Prekallikrein

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Prekallikrein (PK), also known as Fletcher factor, is an 85,000 Mr serine protease that complexes with high-molecular-weight kininogen. PK is the precursor of plasma kallikrein, which is a serine protease that activates kinins. PK is cleaved to produce kallikrein by activated Factor XII (Hageman factor). [1]

Prekallikrein deficiency[edit]

Hereditary deficiencies in PK are very rare. They can cause a prolonged APTT, which can be corrected by incubation of the patient’s plasma.

Deficiencies in PK can also be acquired due to some disease states, such as angioedema, infection, DIC, and sickle-cell disease.[1]

Although most cases of prekallikrein deficiency are asymptomatic, a few reports link severe prekallikrein deficiency with thrombotic phenomena and recurrent pregnancy loss. More recently, a case of prekallikrein deficiency was shown to be associated with severe mucosal bleeding.[2]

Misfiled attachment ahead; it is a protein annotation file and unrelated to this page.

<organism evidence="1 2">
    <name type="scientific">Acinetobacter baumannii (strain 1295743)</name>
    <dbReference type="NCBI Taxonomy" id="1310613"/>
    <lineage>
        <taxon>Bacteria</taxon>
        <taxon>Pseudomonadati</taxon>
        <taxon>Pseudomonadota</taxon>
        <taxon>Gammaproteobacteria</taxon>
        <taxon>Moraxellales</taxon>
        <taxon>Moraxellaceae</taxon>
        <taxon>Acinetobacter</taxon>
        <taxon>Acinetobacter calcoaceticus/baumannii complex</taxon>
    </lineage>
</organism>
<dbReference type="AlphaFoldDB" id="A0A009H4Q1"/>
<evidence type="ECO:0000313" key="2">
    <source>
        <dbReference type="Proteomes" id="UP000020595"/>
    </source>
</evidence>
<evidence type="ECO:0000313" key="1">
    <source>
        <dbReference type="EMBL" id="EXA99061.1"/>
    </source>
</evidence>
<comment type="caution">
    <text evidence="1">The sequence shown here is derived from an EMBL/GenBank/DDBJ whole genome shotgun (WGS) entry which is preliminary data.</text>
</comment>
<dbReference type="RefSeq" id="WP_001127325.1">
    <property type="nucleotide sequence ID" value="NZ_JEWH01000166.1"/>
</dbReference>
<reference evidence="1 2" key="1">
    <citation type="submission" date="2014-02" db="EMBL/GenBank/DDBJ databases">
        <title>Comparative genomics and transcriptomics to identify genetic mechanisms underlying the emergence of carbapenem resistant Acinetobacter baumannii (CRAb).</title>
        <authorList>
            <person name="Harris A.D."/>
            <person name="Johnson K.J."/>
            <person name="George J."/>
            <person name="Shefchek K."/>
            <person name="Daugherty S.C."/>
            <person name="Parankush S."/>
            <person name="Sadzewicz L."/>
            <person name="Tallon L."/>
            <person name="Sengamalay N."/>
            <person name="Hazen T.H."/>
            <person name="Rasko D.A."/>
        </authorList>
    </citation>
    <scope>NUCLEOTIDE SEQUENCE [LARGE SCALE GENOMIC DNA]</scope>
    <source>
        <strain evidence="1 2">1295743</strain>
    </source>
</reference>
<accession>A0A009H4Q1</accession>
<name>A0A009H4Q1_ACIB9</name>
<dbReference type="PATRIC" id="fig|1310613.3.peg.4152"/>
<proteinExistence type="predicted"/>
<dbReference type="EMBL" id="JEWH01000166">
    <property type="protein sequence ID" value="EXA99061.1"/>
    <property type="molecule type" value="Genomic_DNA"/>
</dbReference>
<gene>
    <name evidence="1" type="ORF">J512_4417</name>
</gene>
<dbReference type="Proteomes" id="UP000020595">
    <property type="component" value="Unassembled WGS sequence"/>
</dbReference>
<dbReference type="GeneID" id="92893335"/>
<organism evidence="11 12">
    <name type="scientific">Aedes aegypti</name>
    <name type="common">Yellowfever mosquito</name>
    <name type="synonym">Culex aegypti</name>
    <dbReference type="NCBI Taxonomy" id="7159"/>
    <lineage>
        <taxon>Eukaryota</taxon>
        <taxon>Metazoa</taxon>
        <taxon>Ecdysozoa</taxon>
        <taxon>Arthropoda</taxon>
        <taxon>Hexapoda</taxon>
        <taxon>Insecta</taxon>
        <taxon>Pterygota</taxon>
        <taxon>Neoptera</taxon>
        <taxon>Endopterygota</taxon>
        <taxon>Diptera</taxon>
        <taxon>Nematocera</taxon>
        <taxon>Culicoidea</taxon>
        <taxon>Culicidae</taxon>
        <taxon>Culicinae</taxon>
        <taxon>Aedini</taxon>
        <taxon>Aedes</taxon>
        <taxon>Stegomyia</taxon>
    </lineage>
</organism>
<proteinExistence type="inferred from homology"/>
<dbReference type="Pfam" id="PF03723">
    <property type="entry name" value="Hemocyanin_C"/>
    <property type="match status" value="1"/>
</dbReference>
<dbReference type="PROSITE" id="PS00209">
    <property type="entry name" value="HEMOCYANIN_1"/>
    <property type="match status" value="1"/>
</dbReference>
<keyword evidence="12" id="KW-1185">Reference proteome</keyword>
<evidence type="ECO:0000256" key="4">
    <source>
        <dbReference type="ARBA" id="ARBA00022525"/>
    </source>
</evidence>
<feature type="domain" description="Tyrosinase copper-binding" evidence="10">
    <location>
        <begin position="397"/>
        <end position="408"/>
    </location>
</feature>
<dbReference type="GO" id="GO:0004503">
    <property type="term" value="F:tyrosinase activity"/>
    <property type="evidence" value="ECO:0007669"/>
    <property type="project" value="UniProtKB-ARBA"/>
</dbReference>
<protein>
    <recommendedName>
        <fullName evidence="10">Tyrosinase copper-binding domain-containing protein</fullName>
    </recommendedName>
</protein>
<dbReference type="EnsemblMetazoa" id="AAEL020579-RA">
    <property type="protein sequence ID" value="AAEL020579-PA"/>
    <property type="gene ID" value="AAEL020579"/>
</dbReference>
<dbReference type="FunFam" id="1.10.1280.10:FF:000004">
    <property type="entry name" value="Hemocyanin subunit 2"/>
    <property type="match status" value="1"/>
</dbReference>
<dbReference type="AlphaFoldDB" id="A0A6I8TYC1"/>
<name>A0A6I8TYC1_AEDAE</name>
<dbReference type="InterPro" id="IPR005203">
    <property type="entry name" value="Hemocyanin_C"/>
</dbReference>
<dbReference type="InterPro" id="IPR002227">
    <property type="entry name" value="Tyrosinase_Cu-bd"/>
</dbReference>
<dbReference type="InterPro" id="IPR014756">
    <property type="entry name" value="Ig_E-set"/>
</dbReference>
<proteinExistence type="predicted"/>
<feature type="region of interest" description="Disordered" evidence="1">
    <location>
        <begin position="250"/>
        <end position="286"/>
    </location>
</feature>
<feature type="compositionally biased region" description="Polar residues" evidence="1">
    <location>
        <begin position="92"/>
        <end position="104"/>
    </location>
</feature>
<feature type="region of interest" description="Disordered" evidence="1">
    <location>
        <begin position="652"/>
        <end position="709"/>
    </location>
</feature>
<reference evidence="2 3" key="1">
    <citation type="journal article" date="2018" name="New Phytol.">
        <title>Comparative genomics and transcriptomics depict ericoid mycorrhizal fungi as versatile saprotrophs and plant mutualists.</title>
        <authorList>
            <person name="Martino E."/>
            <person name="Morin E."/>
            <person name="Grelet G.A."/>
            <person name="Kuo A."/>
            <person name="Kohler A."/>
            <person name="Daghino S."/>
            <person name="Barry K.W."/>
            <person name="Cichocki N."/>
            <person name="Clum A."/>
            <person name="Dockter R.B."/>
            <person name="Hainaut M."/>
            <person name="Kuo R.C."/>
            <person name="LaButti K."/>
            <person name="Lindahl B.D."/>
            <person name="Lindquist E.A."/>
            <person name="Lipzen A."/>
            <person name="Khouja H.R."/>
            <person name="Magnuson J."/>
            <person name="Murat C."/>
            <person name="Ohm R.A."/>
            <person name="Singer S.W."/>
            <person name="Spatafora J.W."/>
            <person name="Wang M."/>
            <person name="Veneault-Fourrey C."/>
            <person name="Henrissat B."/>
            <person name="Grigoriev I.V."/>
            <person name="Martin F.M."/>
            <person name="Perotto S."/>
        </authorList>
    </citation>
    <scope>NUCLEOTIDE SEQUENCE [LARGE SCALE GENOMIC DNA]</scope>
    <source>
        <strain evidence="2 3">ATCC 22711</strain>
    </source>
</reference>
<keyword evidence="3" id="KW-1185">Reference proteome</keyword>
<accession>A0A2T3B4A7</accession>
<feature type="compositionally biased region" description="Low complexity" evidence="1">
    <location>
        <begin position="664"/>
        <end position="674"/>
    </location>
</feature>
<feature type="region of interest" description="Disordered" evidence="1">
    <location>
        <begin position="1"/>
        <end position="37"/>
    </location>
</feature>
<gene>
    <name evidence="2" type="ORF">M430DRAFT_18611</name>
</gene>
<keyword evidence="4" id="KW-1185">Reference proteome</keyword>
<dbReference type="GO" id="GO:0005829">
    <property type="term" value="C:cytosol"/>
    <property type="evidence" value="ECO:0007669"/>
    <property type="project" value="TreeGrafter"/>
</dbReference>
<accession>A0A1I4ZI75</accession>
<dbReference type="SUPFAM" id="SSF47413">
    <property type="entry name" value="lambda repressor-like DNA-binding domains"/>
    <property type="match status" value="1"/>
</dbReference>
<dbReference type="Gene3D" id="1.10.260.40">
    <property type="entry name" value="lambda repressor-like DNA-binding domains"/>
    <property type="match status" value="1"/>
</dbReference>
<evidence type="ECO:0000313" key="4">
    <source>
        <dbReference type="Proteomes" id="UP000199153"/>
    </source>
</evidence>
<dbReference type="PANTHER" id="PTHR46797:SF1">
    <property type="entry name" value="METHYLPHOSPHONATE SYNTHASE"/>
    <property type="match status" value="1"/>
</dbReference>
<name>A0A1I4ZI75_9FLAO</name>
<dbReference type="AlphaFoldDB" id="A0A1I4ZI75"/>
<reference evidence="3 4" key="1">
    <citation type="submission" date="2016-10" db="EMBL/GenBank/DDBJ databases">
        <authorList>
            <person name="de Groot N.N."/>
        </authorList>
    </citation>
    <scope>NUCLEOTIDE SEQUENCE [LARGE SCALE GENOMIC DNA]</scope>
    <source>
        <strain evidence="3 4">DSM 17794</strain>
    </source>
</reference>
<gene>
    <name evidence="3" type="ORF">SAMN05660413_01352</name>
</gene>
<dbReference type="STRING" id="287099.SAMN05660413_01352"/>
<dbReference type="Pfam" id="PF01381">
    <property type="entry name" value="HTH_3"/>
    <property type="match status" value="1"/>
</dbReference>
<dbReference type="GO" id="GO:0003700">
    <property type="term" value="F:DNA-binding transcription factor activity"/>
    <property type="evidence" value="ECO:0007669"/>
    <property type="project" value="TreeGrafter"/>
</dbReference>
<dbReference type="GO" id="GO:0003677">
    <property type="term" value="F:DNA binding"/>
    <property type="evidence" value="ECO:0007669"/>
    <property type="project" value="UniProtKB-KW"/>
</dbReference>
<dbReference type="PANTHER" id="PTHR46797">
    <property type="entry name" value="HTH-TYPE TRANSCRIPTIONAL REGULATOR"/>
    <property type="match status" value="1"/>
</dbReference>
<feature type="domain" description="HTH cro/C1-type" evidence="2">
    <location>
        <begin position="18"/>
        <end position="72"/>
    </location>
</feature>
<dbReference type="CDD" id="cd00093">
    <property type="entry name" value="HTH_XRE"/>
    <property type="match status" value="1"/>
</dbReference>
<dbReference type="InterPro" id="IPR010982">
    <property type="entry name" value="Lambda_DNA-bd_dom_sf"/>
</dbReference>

Discovery of prekallikrein[edit]

PK was initially described by Hathaway et al. in 1965 after encountering a Kentucky family who exhibited strikingly abnormal APTT results, but showed no bleeding symptoms. The family appeared to have a hereditary deficiency in an unknown coagulation factor, dubbed “Fletcher factor” after the family. In 1973 Kirk Wuepper determined that Fletcher factor and prekallikrein were the same.[3]

References[edit]

  1. ^ a b Goodnight, S.H.; Hathaway, W.E. (2001). Disorders of Hemostasis & Thrombosis: A Clinical Guide (2nd ed.). McGraw Hill Professional. ISBN 0071348344. 
  2. ^ Dasanu CA, Alexandrescu DT (November 2009). "A case of prekallikrein deficiency resulting in severe recurrent mucosal hemorrhage". Am. J. Med. Sci. 338 (5): 429–30. doi:10.1097/MAJ.0b013e3181b270bb. PMID 19773642. 
  3. ^ Online 'Mendelian Inheritance in Man' (OMIM) KALLIKREIN B, PLASMA, 1; KLKB1 -229000